• Participants expected to be able to email the share link from the Send UI, which would require integration with email services.
  • Participants were unclear whether people receiving files transferred via Send had to use Firefox to access the files.
  • Participants expected file view and download settings to be more flexible than suggested by the prototype UI. For example, one participant noted that the default one download limit would be problematic for her because she sometimes needs to download the same file on her work computer and then on her computer at home.
  • No participants expressed preference for cloud versus peer-to-peer file sharing.

What We Needed to Do After Research

The Send concept evaluation study produced a list of 15 detailed recommendations for the Test Pilot team. To summarize, we needed to take take three actions:

  1. Make the Send functionality more discernible (including accessible) in the browser
  2. Make the secure nature of transferring files via Send apparent
  3. Give people more control over how long and/or how many times shared files can be viewed

What’s next

Now that Firefox Send has launched, we will monitor metrics and conduct additional qualitative research to understand the usability of the experiment for people transferring files as well as people receiving files. Give Send a try.

The report

The full report contains detailed findings and recommendations

View the full report from this study. The Test Pilot team is working hard to make all of our user research reports public in the remainder of this year. As we do this, links to other study-related documents may break. If you have any questions about details related to Test Pilot user research, please contact Sharon Bautista at: sharon@mozilla.com

Gaining Insights Early: Concept Evaluation for Firefox Send was originally published in Firefox Test Pilot on Medium, where people are continuing the conversation by highlighting and responding to this story.

Categorieën: Mozilla-nl planet

Air Mozilla: Reps Weekly Meeting Aug. 03, 2017

Mozilla planet - do, 03/08/2017 - 18:00

Reps Weekly Meeting Aug. 03, 2017 This is a weekly call with some of the Reps to discuss all matters about/affecting Reps and invite Reps to share their work with everyone.

Categorieën: Mozilla-nl planet

Air Mozilla: Reps Weekly Meeting Aug. 03, 2017

Mozilla planet - do, 03/08/2017 - 18:00

Reps Weekly Meeting Aug. 03, 2017 This is a weekly call with some of the Reps to discuss all matters about/affecting Reps and invite Reps to share their work with everyone.

Categorieën: Mozilla-nl planet

Mozilla Addons Blog: Extension Examples: See the APIs in Action

Mozilla planet - do, 03/08/2017 - 17:00

In the past year, we’ve added a tremendous amount of add-on documentation to MDN Web Docs. One resource we’ve spent time building out is the Extension Examples repository on GitHub, where you can see sample extension code using various APIs. This is helpful for seeing how WebExtensions APIs are used in practice, and it is especially helpful for people just getting started building extensions.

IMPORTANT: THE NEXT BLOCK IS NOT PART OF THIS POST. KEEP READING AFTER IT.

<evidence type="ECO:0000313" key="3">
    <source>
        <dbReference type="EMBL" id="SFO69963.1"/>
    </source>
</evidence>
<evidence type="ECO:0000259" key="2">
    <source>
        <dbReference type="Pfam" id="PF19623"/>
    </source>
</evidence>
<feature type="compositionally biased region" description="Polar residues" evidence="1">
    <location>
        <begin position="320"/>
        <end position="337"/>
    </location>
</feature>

To make the example extensions easier to understand, there is a short README page for each example. There is also a page on MDN Web Docs that lists the JavaScript APIs used in each example.

With the work the Firefox Developer Tools team has completed for add-on developers, it is easier to temporarily install extensions in Firefox for debugging purposes. Feel free to try it out with the example extensions.

As we ramp up our efforts for Firefox 57, expect more documentation and examples to be available on MDN Web Docs and our GitHub repository. There are currently 47 example extensions, and you can help grow it by following these instructions.

Let us know in the comments if you find these examples useful, or contact us using these methods. We encourage you to contribute your own examples as well!

Thank you to all who have contributed to growing the repository.

The post Extension Examples: See the APIs in Action appeared first on Mozilla Add-ons Blog.

Categorieën: Mozilla-nl planet

Mozilla Open Innovation Team: Frameworks for Governance, Incentive and Consequence in FOSS

Mozilla planet - do, 03/08/2017 - 16:44

This is the fourth in a series of posts reporting findings from research into the state of D&I in Mozilla’s communities. The current state of our communities is a mix, when it comes to inclusivity: we can do better, and as with the others, this blog post is an effort to be transparent about what we’ve learned in working toward that goal.

Mobilizing the Community Participation Guidelines

In May 2017 after extensive community feedback we revised our guidelines to be much more specific, comprehensible, and actionable.

Click to view Mozilla’s Community Participation Guidelines in Full

In community D&I research interviews, we asked people what they knew about Mozilla’s Community Participation Guidelines. A majority were not aware of the CPG or, we suspect, shared guesses based on what they knew about Code of Conducts generally. And while awareness is growing thanks to circulated feedback and learning opportunities, there remain many ‘myths to bust’ around our guidelines, who they apply to and why they are as much a toolkit for community health and empowerment as they are for consequence.

…this moment in time is a pivotal one for all open projects who have adopted a Code of Conduct: We’re at a critical stage in making inclusive open project governance effective, and understood — real.